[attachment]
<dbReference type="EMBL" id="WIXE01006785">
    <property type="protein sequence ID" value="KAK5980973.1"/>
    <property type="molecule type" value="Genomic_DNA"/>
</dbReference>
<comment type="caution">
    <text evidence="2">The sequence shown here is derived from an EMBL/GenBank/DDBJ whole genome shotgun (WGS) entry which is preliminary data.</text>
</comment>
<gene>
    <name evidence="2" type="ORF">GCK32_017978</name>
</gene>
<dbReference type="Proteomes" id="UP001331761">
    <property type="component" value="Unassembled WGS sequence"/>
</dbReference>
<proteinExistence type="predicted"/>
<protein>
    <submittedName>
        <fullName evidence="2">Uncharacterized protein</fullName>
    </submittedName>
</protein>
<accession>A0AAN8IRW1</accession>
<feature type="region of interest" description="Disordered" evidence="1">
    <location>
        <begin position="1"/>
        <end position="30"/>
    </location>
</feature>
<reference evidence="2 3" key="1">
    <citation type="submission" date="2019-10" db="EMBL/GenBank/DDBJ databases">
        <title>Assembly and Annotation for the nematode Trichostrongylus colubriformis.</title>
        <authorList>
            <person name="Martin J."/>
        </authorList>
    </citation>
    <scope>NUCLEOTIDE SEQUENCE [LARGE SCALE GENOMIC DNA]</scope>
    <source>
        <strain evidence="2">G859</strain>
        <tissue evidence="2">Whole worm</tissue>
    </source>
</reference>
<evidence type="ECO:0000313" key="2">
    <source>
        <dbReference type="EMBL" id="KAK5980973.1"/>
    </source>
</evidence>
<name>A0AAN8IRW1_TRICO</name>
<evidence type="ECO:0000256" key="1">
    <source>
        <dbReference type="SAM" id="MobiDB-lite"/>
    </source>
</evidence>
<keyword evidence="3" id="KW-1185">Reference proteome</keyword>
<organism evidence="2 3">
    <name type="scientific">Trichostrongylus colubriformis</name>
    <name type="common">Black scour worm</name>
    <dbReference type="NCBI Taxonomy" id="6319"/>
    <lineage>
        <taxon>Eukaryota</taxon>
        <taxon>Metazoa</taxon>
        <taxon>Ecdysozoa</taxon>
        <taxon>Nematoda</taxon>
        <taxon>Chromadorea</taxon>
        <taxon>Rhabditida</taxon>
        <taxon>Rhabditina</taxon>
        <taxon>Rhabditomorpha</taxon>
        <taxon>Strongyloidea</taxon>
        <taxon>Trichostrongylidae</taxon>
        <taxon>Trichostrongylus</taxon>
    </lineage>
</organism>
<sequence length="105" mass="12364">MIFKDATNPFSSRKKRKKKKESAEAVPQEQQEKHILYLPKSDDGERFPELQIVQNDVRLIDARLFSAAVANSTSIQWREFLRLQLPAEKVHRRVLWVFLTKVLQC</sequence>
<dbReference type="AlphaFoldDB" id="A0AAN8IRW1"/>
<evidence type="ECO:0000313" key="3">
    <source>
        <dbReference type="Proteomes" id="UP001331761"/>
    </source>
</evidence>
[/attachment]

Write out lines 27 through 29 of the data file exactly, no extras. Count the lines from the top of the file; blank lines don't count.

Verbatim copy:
<reference evidence="2 3" key="1">
    <citation type="submission" date="2019-10" db="EMBL/GenBank/DDBJ databases">
        <title>Assembly and Annotation for the nematode Trichostrongylus colubriformis.</title>